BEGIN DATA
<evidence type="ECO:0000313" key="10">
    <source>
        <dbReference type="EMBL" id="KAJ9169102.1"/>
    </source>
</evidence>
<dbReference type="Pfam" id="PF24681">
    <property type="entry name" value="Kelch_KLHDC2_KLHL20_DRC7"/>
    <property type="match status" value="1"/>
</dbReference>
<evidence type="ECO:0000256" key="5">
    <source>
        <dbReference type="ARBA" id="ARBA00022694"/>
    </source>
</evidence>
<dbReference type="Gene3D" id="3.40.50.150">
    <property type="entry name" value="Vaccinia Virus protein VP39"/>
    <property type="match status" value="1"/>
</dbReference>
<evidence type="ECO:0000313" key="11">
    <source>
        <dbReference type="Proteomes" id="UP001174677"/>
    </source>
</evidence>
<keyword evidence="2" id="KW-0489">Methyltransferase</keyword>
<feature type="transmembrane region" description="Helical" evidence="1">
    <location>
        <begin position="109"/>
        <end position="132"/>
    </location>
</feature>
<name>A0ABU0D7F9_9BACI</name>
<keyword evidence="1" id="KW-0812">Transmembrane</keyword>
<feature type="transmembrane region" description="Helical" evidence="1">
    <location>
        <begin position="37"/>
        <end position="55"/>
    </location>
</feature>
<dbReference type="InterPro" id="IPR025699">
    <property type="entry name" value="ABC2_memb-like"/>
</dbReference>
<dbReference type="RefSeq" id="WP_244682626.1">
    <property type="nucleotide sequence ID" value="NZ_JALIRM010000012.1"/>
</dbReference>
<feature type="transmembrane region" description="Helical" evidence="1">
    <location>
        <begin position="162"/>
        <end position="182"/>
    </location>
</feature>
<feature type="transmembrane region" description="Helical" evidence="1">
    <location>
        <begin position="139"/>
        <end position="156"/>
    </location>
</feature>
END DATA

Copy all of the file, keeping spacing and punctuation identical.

<evidence type="ECO:0000313" key="10">
    <source>
        <dbReference type="EMBL" id="KAJ9169102.1"/>
    </source>
</evidence>
<dbReference type="Pfam" id="PF24681">
    <property type="entry name" value="Kelch_KLHDC2_KLHL20_DRC7"/>
    <property type="match status" value="1"/>
</dbReference>
<evidence type="ECO:0000256" key="5">
    <source>
        <dbReference type="ARBA" id="ARBA00022694"/>
    </source>
</evidence>
<dbReference type="Gene3D" id="3.40.50.150">
    <property type="entry name" value="Vaccinia Virus protein VP39"/>
    <property type="match status" value="1"/>
</dbReference>
<evidence type="ECO:0000313" key="11">
    <source>
        <dbReference type="Proteomes" id="UP001174677"/>
    </source>
</evidence>
<keyword evidence="2" id="KW-0489">Methyltransferase</keyword>
<feature type="transmembrane region" description="Helical" evidence="1">
    <location>
        <begin position="109"/>
        <end position="132"/>
    </location>
</feature>
<name>A0ABU0D7F9_9BACI</name>
<keyword evidence="1" id="KW-0812">Transmembrane</keyword>
<feature type="transmembrane region" description="Helical" evidence="1">
    <location>
        <begin position="37"/>
        <end position="55"/>
    </location>
</feature>
<dbReference type="InterPro" id="IPR025699">
    <property type="entry name" value="ABC2_memb-like"/>
</dbReference>
<dbReference type="RefSeq" id="WP_244682626.1">
    <property type="nucleotide sequence ID" value="NZ_JALIRM010000012.1"/>
</dbReference>
<feature type="transmembrane region" description="Helical" evidence="1">
    <location>
        <begin position="162"/>
        <end position="182"/>
    </location>
</feature>
<feature type="transmembrane region" description="Helical" evidence="1">
    <location>
        <begin position="139"/>
        <end position="156"/>
    </location>
</feature>